CHENNAI: ISRO chairman G Madhavan Nair got a royal welcome at the Sathyabhama Deemed University, which is hosting an international conference in space technology. Posters dotting the campus bore pictures of a victorious looking Dr Nair with the slogan, "He is a great hero, India and abroad." A sign, perhaps, of how India's lunar mission Chandrayaan has captured the imagination of the youth and upped Isro's brand value. Dr Nair, instead, focuses on the relevance of Isro's future missions, its challenges and the management lessons that India Inc could glean from the state-run space agency. ET caught up with Dr Nair a day before the Moon Impact Probe (MIP) is ejected from the Chandrayaan satellite, following which the Indian flag will crash land on the moon, literally! Excerpts:
Can Chandrayaan be termed a complete success when the MIP lands?
No, it will still amount to 95% success since we have to map the moon’s surface for the next year and a half. Mineral mapping and surface feature mapping will be paramount. We can gauge 100% success only after that. The MIP has been scheduled for Friday evening, but we haven't slotted a time yet.
How are the Chandrayaan-II, solar and Mars missions progressing?
Chandrayaan-II will be launched in 2012. We will have a lander (a space vehicle that is designed to land) on it and will drop a small robot on the moon. The robot will pick up samples and analyse and send the data back. For the solar mission, a satellite called Adithya will study solar emissions and its influence. The design has been completed and the launch will happen within two years. We are also going ahead with the study on the Mars mission.
What’s the need of a Rs 12,000-crore human space flight?
We cannot be lagging behind in our capability to access space. China, the US and Japan are going ahead with huge plans for space exploration. There are some processes involved and we will get the government’s approval consequently. The manned mission is slated for 2015.
So, is this more about national prestige? You've mentioned before that advanced scientific instruments can perform better than humans in space.
We don't want to get into a space war. There are certain functions that only humans can carry out. For example, there will be emissions or radiation, which occur when a new star is being formed or some collection in space takes place. If we wait for this information to be scanned and obtained on the ground and then react, the opportunity will be missed. On the other hand, if a person is sitting behind the instrument, he can capture it and react properly. We are putting many spacecraft, which have a shelf life of five-ten years, into orbit.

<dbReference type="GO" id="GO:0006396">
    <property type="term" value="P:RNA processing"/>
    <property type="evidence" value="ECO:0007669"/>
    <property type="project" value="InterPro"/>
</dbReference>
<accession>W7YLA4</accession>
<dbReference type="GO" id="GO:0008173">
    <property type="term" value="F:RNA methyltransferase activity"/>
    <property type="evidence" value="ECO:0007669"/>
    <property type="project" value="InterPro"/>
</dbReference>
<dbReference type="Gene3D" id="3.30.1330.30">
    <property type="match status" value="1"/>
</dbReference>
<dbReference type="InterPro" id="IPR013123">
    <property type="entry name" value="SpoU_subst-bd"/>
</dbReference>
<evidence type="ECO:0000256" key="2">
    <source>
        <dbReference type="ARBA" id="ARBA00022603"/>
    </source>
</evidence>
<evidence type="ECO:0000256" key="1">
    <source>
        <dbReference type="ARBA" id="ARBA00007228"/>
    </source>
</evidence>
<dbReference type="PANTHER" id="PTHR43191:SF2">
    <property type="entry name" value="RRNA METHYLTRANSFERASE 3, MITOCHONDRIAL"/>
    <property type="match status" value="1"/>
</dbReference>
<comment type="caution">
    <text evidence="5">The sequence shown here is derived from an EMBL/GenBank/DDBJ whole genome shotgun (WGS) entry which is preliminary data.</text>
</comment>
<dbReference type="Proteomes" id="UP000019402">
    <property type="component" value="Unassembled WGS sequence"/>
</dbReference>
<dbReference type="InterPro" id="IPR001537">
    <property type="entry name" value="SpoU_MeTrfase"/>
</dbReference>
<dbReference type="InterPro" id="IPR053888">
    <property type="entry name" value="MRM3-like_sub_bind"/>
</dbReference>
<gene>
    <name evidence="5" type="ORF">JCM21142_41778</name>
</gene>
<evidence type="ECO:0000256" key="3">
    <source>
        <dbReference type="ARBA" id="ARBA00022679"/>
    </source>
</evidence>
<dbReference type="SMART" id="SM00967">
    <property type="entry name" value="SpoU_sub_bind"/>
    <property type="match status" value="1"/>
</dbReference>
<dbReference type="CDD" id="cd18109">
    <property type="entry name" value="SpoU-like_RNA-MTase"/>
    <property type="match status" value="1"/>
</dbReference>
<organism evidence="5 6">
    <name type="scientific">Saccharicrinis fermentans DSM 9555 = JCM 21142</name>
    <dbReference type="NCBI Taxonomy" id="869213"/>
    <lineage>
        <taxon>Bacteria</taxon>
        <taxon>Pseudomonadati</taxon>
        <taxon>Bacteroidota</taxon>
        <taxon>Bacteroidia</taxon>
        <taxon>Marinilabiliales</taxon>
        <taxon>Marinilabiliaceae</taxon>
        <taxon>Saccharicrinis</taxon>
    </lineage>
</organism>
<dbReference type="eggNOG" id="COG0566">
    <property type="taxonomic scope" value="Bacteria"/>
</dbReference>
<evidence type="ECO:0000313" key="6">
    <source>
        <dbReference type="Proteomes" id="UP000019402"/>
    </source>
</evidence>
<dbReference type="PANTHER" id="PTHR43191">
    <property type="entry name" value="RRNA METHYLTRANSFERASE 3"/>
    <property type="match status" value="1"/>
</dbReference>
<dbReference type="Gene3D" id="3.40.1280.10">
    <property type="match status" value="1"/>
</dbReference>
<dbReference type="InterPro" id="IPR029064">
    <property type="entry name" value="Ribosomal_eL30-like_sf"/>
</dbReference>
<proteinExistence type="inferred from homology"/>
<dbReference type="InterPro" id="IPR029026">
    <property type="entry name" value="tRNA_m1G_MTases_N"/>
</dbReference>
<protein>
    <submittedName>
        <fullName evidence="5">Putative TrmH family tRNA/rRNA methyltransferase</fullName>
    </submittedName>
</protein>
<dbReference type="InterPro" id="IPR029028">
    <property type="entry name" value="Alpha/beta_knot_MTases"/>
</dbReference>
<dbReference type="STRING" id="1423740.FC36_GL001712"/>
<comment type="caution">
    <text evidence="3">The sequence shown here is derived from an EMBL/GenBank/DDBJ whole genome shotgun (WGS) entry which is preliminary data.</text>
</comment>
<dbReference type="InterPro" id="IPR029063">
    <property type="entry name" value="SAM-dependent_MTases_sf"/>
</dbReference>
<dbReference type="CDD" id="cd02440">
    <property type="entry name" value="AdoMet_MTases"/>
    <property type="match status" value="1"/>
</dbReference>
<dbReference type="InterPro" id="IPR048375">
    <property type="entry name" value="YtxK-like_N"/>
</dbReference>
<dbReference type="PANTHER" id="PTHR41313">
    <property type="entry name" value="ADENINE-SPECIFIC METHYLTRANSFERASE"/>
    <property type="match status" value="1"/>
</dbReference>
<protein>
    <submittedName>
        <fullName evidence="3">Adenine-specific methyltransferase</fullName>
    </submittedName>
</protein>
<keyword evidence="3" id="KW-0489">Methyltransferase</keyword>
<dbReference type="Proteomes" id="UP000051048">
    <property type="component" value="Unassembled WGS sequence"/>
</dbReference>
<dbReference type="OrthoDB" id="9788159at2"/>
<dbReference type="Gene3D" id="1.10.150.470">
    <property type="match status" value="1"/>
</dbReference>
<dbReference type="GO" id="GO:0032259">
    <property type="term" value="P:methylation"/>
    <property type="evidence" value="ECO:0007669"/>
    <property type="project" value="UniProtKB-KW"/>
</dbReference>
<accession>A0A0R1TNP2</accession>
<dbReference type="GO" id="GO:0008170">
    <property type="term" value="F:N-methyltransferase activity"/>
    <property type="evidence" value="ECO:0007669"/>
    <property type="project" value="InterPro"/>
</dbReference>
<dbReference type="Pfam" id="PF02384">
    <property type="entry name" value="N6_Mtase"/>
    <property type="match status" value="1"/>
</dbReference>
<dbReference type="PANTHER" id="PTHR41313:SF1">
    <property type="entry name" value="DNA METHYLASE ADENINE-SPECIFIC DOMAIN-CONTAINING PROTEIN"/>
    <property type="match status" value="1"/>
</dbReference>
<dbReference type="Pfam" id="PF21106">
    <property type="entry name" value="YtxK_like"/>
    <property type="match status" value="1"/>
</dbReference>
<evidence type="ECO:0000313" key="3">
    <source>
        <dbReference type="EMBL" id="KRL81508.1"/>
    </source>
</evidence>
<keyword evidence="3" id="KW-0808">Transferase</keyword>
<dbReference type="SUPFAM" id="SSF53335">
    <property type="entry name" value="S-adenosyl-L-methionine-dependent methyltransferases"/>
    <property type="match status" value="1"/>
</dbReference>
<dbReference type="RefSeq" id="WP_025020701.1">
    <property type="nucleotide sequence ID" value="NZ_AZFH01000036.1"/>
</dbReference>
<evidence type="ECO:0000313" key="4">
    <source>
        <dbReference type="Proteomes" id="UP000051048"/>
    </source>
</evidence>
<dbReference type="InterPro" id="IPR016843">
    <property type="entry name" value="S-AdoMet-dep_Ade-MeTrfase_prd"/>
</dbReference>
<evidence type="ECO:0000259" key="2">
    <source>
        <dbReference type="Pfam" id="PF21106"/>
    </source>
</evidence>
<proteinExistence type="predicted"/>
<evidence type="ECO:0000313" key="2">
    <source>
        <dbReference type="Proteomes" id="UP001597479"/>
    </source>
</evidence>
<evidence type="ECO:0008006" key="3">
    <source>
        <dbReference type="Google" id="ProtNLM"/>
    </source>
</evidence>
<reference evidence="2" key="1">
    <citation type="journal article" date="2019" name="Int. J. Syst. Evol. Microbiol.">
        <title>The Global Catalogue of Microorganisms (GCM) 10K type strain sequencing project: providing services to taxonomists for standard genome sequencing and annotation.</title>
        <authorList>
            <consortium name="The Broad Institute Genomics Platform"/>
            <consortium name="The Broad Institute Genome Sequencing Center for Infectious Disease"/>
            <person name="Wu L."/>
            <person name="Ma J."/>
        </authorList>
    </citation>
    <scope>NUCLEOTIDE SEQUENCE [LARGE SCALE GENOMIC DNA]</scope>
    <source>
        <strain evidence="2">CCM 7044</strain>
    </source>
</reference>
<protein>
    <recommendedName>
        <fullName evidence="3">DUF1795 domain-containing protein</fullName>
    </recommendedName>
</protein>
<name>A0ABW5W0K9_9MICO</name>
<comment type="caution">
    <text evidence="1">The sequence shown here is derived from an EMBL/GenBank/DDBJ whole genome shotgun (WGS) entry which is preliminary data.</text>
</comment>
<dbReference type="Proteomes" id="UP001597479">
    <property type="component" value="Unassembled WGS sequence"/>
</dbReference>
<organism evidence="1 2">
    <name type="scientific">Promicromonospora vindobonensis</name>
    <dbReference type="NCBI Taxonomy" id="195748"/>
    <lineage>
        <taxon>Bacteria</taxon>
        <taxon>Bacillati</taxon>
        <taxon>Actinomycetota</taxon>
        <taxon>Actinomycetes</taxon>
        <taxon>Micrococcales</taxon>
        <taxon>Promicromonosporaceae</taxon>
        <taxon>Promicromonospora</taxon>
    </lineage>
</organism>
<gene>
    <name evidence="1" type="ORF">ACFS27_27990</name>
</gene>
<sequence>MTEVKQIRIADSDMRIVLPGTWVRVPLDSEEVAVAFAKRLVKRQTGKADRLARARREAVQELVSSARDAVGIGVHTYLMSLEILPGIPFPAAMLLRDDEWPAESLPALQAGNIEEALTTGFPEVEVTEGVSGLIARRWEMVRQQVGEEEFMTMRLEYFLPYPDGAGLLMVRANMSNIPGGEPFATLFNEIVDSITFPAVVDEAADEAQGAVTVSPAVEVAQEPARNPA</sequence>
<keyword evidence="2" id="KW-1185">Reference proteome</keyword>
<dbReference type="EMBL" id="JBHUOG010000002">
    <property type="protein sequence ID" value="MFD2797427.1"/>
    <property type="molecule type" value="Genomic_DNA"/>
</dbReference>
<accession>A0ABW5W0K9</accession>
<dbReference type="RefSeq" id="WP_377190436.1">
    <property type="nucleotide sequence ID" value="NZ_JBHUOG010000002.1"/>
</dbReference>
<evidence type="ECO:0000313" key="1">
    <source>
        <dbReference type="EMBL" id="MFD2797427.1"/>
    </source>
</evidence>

These machines will be limited by components like fuel. If we send a person with repairs kits, the life of these satellites can be extended. Also, a man could help in close observation and activation of mechanisms to keep the space free of debris.
When will space research and technology be completely opened up for private players?
We are open to their involvement. It's only for the private sector to wake up and catch up.
There has been a lot of mention about the management lessons that one can glean from the moon mission and Isro.
At Isro, there is no formal hierarchical structure wherein commands are transmitted from top to bottom. One can always think of an ideal solution that will bring perfection but we look for solutions that can be implemented in a timely and cost-effective manner.
When you break an issue into many components and divide responsibility, there is no complex issue that you cannot overcome. We exploit the expertise of every individual, like what Lord Rama did with the squirrel. We try to tap all the bits and pieces and that's how Chandrayaan like missions are accomplished.